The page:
“If you surround yourself with people trying to build a career rather than just having a job, you'll both be mutually served."
From The Business of Design
In Chapter 4 of The Business of Design, Keith explores the important asset of any good design business: the staff. In this “Human Resources” Chapter, Keith emphasizes that a design business is at its core a service business that relies on the quality of its staff more than other enterprises.
The two most important aspects of running a service business are:
- Our staff is our number one asset
- How we treat people is the most significant part of protecting that asset
Keith believes that treating people well—amongst the staff and with clients—sets a vital standard for a good design practice. He recommends hiring people who are building a career rather than just having a job because it empowers the employee just as much as it helps the business.
In this blog post, we break down the Culture / Skill chart that allows you to assess whether a potential employee will be a good fit for your design business.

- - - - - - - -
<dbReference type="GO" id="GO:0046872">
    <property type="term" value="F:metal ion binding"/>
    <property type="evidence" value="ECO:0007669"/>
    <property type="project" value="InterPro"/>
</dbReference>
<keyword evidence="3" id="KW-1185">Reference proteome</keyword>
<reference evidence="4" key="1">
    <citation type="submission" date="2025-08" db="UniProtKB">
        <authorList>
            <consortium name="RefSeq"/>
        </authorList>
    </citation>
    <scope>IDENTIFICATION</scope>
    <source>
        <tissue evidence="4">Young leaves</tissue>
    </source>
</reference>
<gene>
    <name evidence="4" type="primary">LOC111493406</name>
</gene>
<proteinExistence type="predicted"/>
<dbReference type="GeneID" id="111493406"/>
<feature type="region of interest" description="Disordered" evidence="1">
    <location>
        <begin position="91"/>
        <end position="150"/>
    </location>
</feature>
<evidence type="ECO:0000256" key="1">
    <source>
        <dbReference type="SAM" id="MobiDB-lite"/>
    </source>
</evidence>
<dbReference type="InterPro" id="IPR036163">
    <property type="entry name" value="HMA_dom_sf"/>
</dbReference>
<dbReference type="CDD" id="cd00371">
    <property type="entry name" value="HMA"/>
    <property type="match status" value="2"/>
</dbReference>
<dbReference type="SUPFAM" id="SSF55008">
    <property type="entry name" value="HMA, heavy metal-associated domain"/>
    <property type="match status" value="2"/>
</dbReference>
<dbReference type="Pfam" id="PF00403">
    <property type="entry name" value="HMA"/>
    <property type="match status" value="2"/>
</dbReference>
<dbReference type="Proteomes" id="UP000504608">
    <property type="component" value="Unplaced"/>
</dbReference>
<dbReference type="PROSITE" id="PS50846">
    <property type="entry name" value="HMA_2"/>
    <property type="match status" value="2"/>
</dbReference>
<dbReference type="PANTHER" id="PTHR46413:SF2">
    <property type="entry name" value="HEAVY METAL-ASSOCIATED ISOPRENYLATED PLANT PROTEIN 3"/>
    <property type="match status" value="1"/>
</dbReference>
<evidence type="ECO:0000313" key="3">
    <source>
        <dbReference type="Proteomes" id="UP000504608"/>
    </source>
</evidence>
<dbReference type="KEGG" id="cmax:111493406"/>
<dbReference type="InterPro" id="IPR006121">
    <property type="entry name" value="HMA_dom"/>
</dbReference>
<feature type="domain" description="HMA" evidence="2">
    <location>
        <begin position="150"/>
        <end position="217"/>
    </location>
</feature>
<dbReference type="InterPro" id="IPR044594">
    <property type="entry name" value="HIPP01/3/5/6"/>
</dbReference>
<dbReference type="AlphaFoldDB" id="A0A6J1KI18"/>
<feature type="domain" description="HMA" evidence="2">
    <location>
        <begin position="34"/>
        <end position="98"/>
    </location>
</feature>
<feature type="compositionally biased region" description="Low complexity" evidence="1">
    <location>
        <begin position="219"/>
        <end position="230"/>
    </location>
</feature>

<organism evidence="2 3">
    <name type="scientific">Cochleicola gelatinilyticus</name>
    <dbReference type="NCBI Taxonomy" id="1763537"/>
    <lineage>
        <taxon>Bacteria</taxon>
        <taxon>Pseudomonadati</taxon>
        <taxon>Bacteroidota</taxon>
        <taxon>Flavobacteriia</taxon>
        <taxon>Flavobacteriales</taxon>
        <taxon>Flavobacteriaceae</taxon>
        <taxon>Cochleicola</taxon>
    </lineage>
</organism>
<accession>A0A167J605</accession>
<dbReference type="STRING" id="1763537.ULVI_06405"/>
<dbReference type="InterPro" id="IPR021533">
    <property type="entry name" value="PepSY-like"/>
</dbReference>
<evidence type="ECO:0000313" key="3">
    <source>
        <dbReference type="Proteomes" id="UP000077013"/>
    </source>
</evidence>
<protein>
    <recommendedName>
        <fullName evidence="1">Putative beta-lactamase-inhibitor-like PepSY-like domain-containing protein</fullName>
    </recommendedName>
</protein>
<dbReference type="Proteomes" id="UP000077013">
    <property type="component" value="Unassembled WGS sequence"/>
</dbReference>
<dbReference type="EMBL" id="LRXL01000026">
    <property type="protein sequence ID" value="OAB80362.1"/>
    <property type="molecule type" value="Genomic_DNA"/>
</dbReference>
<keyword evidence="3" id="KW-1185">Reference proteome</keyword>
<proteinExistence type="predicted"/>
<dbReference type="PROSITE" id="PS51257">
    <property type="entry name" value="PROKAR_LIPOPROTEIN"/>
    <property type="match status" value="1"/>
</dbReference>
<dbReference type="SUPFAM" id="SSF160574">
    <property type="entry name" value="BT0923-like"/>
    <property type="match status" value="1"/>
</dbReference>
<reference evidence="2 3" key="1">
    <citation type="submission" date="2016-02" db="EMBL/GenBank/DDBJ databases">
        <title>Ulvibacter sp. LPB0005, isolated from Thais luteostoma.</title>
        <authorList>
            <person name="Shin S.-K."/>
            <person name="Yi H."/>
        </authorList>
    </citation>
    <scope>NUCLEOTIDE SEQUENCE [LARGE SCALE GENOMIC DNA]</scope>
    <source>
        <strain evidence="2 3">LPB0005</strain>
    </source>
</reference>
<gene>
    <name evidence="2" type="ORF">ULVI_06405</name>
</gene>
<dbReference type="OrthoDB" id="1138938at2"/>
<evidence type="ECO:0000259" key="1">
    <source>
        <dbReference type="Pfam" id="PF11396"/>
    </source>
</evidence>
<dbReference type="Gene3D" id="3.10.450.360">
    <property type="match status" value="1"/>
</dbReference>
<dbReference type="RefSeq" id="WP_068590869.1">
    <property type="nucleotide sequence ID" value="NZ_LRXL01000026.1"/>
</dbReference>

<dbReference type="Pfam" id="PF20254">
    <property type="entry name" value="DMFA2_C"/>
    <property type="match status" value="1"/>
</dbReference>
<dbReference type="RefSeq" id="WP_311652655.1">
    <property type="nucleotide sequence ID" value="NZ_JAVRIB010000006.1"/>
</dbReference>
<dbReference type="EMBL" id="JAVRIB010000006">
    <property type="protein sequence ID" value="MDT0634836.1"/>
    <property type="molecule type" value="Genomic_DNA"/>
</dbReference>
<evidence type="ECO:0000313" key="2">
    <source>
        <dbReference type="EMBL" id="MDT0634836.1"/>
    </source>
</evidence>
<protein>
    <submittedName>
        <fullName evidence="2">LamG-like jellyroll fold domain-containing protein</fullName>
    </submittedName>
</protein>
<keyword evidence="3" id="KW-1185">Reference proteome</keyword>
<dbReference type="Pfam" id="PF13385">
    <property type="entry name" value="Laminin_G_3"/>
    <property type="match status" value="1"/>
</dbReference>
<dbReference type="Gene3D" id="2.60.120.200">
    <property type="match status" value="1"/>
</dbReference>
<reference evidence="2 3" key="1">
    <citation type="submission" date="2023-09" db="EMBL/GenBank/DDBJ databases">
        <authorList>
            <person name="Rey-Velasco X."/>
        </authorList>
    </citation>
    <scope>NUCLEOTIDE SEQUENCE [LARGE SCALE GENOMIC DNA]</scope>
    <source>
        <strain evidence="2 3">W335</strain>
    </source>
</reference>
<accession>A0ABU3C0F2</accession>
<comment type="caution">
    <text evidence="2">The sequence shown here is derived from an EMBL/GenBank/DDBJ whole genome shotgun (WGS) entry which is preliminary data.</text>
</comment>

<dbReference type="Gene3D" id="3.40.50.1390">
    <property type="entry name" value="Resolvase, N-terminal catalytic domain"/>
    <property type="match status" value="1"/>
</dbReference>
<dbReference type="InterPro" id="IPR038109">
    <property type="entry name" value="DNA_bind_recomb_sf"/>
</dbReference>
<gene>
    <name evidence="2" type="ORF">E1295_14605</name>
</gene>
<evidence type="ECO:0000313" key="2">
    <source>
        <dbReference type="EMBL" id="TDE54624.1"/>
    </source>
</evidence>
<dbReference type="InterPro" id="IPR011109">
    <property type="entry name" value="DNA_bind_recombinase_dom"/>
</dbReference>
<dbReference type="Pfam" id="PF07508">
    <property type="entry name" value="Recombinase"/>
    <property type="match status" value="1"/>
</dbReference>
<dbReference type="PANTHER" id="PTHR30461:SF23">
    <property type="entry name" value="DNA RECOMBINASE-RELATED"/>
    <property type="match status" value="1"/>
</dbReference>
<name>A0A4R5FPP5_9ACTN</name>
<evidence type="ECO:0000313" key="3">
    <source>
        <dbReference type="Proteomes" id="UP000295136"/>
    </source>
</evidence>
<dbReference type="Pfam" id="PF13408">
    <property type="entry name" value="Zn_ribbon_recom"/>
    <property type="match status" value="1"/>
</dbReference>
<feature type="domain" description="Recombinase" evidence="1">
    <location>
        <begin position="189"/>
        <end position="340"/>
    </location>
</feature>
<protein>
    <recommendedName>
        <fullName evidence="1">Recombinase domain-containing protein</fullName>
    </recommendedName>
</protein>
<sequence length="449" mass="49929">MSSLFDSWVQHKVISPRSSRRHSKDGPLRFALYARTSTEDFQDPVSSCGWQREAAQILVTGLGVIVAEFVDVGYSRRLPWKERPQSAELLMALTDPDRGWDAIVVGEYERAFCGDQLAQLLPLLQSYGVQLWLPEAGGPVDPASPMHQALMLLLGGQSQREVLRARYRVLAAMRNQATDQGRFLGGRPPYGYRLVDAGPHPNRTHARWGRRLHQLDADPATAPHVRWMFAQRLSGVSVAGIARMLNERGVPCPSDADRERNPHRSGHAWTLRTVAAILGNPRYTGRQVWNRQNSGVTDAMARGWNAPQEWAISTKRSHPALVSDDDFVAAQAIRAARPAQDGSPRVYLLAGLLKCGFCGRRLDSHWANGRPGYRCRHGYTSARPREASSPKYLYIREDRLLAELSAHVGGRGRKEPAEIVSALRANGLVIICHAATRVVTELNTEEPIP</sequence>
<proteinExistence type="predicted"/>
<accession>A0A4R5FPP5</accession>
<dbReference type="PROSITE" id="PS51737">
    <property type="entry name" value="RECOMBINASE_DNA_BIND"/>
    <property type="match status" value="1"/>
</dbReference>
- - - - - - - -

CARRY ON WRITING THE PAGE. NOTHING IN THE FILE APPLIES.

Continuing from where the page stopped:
First off, it is important to hire first for fit and second for skill. Ideally, your employee is strong with both of these traits. Common sense prioritizes skill over fit but the Culture / Skill chart demonstrates why this may not necessarily be the case. Use this chart to hire a new staff member and evaluate a current staff member.
Culture / Skill Chart
Culture is represented by the x-axis, which assesses how a person fits in your business with his or her personality.
Skill is represented by the y-axis, which measures the skills of a person adjusted by relative experience.
The Culture / Skill chart is divided into four quadrants as explained by the images below.
High Skill Level and Low Culture Fit
Low Skill Level and High Culture Fit
Low Skill Level and Low Culture Fit
High Skill Level and High Culture Fit
This is the seventh in an occasional series of blog posts drawing from ideas explored in Keith Granet’s books The Business of Design and The Business of Creativity. To get more detailed insight on best practices for your design business, you are encouraged to read both books and they can be found at your local bookstore or click on each book image to purchase online.
The Business of Design
Alternatively, if you have already read either book and want to share your experiences using its advice, send an email to firstname.lastname@example.org.